And he’s got the chops and the acting/comedy history to infuse the show with that x-factor that might have been unexpected. It will be thrilling to see it get honed, though I imagine that some of the early negative tweeting from fans had a lot to do with them seeing that heretofore largely untapped part of his personality. I think what will serve the show in its longevity will be that weird, creative zing that he brings to the show — though for some, that might not be their favorite surprise element to his personality.
But at least he didn’t hide it until the second month.
Beyond some amped-up nerves, Colbert did a couple of things that were interesting and bear monitoring for the future: He wasn’t afraid to have a politician on the first night (Jeb Bush), which by all rights was the kind of divisive idea that maybe CBS flinched at (as anyone probably should have) — but it ended up being a strong part of the first show, despite the readily evident edits that had to be made. It was probably a win for Bush to go on there knowing it could have gone sideways in a real hurry. And for Colbert, who riffed on Donald Trump to mixed effect prior to Bush’s arrival on set (drowning himself in Oreos was the best part), having a political candidate on your first show when this country is so incredibly divided was daring (and again, a good sign that he wasn’t going to be tame). Both men acquitted themselves well there, as opposed to Clooney basically saving Colbert’s ass during the first awkward interview he did (it’s hard to go wrong with a Clooney or a Tom Hanks, for example; they’ve saved a lot of hosts from jittery missteps).
The second element that was interesting was not that he gave his wonderful band leader Jon Batiste (and the Stay Human band) plenty of love and space to play around — including a closing star-studded and eclectic jam that featured Mavis Staples, Alabama Shakes leader Brittany Howard and others — but that he joined in and sang as well.
Now, you could say this was maybe too much Colbert. After all, he’s got his picture everywhere in the theater (something that Bush riffed on successfully), and Colbert already does his own announcing and introductions, but the very act of getting out there and singing and dancing didn’t seem like ego overkill to me — it seemed like a statement that Colbert was going to have fun regardless of what anyone thought. And that’s the absolute best element to any late night talk show — a fearless, eff-it, let’s have fun approach.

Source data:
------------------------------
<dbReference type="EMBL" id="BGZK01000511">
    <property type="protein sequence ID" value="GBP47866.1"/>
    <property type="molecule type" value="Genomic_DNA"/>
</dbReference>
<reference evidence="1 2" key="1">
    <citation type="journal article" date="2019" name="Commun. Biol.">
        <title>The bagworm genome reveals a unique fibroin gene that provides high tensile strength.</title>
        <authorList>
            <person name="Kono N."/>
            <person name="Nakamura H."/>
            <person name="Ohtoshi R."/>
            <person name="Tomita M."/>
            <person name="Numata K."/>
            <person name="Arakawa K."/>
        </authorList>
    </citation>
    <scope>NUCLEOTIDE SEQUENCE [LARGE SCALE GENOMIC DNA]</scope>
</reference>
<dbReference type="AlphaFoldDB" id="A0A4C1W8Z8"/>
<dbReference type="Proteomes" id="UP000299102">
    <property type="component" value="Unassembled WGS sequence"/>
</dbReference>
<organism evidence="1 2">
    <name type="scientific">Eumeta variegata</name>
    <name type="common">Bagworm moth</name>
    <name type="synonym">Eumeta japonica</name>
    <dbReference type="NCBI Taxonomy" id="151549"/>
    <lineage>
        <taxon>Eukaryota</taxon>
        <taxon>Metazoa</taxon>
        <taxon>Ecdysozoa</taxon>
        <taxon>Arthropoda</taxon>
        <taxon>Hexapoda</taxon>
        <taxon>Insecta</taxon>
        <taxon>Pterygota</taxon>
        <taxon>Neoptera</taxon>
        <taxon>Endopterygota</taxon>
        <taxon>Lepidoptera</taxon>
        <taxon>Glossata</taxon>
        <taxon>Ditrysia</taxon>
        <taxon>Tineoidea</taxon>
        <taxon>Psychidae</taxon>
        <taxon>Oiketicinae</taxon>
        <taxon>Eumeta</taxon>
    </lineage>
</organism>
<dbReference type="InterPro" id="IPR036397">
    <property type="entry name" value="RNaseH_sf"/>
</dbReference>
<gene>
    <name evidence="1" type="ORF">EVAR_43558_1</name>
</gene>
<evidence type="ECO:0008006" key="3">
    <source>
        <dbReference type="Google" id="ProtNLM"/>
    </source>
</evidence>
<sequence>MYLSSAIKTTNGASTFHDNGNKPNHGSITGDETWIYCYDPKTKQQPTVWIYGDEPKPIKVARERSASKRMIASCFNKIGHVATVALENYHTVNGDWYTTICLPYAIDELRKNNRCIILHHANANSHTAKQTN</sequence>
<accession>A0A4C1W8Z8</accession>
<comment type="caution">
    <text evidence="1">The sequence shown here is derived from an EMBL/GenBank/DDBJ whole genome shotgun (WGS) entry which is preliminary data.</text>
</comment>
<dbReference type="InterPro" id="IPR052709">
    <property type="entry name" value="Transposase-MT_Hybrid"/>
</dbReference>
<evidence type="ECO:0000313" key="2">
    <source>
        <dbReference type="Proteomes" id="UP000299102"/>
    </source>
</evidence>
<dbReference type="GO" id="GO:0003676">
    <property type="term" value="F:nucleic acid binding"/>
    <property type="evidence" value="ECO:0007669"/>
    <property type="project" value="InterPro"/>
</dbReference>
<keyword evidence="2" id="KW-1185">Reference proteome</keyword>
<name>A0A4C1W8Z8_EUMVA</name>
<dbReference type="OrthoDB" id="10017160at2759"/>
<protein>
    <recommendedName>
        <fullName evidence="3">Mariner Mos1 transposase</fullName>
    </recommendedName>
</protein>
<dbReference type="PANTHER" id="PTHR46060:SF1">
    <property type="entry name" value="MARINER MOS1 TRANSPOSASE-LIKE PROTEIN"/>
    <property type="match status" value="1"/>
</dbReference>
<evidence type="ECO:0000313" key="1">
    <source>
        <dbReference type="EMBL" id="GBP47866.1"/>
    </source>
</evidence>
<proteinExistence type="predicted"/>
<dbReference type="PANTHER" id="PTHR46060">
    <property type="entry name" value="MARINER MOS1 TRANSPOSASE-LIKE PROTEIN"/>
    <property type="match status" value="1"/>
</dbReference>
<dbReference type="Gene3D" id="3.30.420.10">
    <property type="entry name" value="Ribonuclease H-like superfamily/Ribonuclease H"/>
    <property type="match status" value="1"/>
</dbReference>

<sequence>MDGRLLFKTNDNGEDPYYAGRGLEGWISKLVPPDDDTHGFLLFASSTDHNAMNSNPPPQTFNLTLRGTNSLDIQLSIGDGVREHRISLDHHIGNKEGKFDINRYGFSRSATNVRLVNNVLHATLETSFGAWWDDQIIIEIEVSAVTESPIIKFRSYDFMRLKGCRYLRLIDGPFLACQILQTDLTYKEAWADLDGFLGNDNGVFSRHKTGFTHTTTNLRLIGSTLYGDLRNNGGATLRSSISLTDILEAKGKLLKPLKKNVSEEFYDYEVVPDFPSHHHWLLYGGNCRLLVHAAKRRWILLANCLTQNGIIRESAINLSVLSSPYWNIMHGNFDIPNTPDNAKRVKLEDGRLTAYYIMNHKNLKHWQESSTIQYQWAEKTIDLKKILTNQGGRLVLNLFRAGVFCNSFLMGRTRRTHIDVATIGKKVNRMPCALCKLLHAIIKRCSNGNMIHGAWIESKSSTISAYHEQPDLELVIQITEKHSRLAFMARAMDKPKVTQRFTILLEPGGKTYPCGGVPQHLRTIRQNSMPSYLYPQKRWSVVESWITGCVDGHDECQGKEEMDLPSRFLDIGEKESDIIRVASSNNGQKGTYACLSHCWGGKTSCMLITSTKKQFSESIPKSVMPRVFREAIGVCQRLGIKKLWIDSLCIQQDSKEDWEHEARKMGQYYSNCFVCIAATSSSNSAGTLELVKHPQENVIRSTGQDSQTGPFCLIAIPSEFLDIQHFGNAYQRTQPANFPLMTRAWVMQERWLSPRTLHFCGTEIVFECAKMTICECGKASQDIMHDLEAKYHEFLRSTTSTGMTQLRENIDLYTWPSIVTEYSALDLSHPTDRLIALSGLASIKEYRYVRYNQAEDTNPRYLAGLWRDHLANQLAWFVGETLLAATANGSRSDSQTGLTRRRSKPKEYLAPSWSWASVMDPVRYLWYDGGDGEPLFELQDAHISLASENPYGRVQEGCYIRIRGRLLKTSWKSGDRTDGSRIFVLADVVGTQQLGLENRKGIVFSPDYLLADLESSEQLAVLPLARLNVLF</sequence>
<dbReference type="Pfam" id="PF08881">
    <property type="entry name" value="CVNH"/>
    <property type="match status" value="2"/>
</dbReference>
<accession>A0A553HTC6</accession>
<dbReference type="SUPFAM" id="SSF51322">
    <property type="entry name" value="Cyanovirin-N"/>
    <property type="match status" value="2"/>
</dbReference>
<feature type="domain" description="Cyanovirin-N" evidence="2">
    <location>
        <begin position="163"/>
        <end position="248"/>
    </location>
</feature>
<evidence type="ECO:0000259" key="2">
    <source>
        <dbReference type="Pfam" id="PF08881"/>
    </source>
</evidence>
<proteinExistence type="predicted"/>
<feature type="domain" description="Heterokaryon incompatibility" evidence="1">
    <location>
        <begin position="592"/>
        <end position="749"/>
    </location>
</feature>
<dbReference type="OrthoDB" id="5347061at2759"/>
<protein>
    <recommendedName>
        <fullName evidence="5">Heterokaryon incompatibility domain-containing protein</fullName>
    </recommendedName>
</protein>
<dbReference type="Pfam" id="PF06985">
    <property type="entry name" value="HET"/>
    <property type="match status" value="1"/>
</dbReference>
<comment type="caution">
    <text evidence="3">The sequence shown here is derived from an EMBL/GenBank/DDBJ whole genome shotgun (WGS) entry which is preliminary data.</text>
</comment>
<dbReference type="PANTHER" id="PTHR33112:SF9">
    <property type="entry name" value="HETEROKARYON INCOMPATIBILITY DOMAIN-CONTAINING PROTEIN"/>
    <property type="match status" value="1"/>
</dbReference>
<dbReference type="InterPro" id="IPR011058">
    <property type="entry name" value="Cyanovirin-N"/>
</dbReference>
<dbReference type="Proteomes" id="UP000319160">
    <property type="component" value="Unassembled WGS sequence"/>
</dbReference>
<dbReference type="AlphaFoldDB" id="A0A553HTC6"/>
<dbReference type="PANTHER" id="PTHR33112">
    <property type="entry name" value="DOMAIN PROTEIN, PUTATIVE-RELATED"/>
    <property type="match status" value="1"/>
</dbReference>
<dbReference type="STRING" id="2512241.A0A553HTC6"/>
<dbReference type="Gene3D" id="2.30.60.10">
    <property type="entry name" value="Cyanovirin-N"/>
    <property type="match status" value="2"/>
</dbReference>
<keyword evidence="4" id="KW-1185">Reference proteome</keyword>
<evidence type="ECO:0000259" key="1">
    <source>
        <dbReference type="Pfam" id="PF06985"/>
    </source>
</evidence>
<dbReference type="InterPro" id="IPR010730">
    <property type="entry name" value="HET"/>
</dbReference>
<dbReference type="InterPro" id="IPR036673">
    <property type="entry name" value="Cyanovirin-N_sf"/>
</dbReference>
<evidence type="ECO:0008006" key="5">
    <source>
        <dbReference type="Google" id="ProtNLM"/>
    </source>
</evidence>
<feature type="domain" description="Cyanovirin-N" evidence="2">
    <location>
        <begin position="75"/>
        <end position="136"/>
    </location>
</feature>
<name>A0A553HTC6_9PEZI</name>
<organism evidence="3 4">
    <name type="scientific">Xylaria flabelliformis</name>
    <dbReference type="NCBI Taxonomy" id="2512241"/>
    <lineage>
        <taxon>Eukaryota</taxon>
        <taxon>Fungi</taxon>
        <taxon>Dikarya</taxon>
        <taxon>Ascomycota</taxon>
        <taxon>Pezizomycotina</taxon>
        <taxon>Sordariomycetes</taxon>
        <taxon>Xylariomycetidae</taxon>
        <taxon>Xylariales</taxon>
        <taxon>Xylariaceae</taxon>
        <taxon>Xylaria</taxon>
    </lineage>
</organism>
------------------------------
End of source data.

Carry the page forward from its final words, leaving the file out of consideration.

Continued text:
Because as this very first show indicates — with its insta-pundit reactions and immediately vociferous Twitter takes — there is no lack of judgment out there, and you can’t please all the people so you might as well please yourself and make the kind of show that best represents your whole personality, whether people embrace it immediately or not.
I liked the set, the desk, the knowing crowd and mostly Batiste. But you can bet that there will be so much that’s different in the coming weeks — the implementation of skits, recurring bits, special elements that Colbert feels comfortable with (or uncomfortable, as the case may be). Change will come because it always comes, no matter what you think of the first night. Hell, I’d vote right now to immediately change the unfortunate and dubious Twitter hashtag — #LSSC — to the far better and simpler #LateShow. Can that happen?
Beyond minor first-night quibbles, I have little doubt that Colbert will be absolutely essential viewing on a nightly basis and his show will be a success no matter what way he eventually settles in the chair. The key for him is to make it original, not imitative of what we’ve seen from the past or too safe and comfy — and I think he’s only just beginning on that original route.
This article originally appeared in THR.com.